That is in a large part because atlantic salmon (the primary kind in net pen aquaculture) are usually genetically modified. The modifications improve their growth rate in aquaculture net farms, but are probably not that great for a wild fish. So when these fish escape and those genes contaminate the wild fish, it might be a bad thing. But no one has ever really studied how bad, I think. Sometimes escaped fish amount to a large part of the population, and that can be bad just from the standpoint of losing natural genetic diversity because these fish come from a smaller number of parents than wild fish. In aquaculture, it is possible to get a much higher survival rate on the young than in the wild, of course, so you don’t necessarily spawn as many adults.
With Pacific salmon, many fish are spawned in hatcheries to supplement the wild fishery, and not grown to harvestable size , and are released at different levels of growth depending on circumstances. (although some of these fish, most of the ones that survive to spawning, return to the hatcheries where they were produced, and are harvested there, in part to get the eggs for the next batch of fish). Many of those carcasses are taken up to where the fish would have spawned if there were natural runs, and thrown in the water to decompose there. )By that time, they are not great eating anyway) The idea is to recreate this natural source of nutrients that run the stream productivity. In the past, there has been a problem with genetic diversity from this process, because the only spawned enough fish to produce the number of young they needed. Now, however, they are more careful to maintain the genetic diversity and arguably they are taking care of that problem by spawning more fish. There are studies that are done that indicate how many fish need to be spawned to maintain the diversity. I’m not up enough on the current debate to know how well that problem has been taken care of.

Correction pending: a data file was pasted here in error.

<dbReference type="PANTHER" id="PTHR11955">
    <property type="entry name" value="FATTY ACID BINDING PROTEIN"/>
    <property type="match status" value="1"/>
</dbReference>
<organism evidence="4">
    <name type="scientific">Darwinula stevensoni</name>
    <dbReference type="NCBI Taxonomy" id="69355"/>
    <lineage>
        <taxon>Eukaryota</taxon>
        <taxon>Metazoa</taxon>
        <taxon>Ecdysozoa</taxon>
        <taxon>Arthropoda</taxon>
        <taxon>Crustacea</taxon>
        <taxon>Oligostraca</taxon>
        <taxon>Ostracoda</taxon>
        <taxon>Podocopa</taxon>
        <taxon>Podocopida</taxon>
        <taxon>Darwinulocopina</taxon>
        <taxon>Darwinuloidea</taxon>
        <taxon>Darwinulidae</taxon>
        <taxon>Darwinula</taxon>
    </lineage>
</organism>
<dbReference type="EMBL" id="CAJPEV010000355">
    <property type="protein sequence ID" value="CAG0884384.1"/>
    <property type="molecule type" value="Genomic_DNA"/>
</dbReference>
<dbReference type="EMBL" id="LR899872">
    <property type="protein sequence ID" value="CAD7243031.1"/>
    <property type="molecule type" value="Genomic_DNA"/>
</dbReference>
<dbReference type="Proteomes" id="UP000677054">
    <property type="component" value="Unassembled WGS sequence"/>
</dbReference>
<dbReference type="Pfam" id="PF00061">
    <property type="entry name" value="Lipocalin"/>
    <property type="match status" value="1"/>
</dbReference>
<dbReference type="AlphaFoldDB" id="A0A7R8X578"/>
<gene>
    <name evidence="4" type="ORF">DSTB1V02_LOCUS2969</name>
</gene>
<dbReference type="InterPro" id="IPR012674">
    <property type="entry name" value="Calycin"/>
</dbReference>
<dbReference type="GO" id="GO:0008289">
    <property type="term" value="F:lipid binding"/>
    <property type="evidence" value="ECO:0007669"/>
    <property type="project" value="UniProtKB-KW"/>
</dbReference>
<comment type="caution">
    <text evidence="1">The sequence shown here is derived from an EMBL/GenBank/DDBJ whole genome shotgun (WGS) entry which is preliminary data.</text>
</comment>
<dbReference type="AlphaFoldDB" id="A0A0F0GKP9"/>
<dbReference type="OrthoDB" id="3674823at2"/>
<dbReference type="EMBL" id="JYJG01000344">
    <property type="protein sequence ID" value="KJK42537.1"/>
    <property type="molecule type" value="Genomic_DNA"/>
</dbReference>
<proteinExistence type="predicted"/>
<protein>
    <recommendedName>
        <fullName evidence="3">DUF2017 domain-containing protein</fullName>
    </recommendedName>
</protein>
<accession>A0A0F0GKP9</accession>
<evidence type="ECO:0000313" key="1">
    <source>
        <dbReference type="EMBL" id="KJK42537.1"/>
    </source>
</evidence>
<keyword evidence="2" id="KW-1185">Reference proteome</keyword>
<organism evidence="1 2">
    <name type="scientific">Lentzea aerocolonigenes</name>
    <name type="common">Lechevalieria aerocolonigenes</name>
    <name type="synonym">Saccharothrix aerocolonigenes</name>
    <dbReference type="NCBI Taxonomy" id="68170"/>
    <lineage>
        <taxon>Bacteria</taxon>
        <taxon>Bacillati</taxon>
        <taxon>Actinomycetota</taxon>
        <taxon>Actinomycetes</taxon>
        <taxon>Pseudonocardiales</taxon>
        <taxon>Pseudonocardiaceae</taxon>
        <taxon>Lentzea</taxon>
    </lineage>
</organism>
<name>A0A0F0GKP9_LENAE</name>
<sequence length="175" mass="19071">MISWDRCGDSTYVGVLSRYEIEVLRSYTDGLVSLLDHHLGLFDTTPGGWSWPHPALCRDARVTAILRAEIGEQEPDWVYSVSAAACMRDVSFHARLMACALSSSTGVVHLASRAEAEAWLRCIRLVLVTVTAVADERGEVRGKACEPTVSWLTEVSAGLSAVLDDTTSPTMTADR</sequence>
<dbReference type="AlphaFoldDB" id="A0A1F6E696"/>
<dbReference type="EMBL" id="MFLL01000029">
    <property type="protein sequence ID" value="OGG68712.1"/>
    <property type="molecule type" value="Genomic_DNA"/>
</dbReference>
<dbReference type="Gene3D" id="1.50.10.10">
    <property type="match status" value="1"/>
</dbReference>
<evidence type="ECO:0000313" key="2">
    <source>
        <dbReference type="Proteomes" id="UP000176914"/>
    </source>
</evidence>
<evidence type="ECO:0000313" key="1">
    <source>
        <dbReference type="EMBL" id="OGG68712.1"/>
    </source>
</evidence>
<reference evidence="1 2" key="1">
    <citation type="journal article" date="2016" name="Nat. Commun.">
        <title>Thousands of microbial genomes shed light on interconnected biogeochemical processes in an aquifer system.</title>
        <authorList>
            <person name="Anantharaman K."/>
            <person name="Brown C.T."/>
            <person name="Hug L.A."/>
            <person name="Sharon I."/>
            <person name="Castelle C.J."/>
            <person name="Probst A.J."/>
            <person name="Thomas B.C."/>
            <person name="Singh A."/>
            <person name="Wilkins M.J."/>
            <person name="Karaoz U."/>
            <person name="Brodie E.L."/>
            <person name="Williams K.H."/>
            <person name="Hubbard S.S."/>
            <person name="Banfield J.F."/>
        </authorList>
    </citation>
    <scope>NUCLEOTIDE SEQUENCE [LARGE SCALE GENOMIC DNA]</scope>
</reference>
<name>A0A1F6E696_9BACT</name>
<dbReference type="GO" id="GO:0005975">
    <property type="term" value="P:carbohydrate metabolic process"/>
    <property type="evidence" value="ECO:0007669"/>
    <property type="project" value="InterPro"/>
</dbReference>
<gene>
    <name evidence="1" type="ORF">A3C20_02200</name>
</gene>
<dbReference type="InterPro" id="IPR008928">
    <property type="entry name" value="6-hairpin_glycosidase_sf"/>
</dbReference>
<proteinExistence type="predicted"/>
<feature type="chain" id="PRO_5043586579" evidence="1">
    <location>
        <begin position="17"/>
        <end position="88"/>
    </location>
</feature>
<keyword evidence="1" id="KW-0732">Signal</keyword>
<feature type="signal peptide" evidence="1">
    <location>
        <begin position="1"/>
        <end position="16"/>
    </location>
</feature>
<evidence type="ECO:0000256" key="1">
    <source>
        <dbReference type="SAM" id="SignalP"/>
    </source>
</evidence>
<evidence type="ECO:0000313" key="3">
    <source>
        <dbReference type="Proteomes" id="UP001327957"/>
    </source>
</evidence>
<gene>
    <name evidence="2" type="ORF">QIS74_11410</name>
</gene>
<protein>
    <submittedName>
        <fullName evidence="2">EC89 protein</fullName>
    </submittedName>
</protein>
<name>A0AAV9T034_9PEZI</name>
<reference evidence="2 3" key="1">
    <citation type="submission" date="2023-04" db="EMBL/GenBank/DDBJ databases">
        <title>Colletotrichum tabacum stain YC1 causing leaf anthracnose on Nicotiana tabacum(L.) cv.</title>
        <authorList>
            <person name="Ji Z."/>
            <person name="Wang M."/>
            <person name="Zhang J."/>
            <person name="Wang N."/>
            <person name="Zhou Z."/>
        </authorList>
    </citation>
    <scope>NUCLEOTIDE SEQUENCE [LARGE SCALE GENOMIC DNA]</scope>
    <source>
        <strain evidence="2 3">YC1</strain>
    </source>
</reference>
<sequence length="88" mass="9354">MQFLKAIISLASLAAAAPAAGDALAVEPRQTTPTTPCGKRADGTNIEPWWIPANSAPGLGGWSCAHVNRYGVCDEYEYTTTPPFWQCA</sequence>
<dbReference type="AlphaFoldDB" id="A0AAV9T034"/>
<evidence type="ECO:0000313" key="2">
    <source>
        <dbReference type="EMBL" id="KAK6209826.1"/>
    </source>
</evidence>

I forget if it was mentioned before, but other problems with salmon net pen aquaculture are 1) the amount of poop and uneaten food that ends up in the area, causing problems similar to those you’d expect from a sewage effluent, and 2) antibiotics and therapeutics added to the water and food, which end up in the environment. In the case of the antibiotics, it is a problem of generation of resistant bacteria.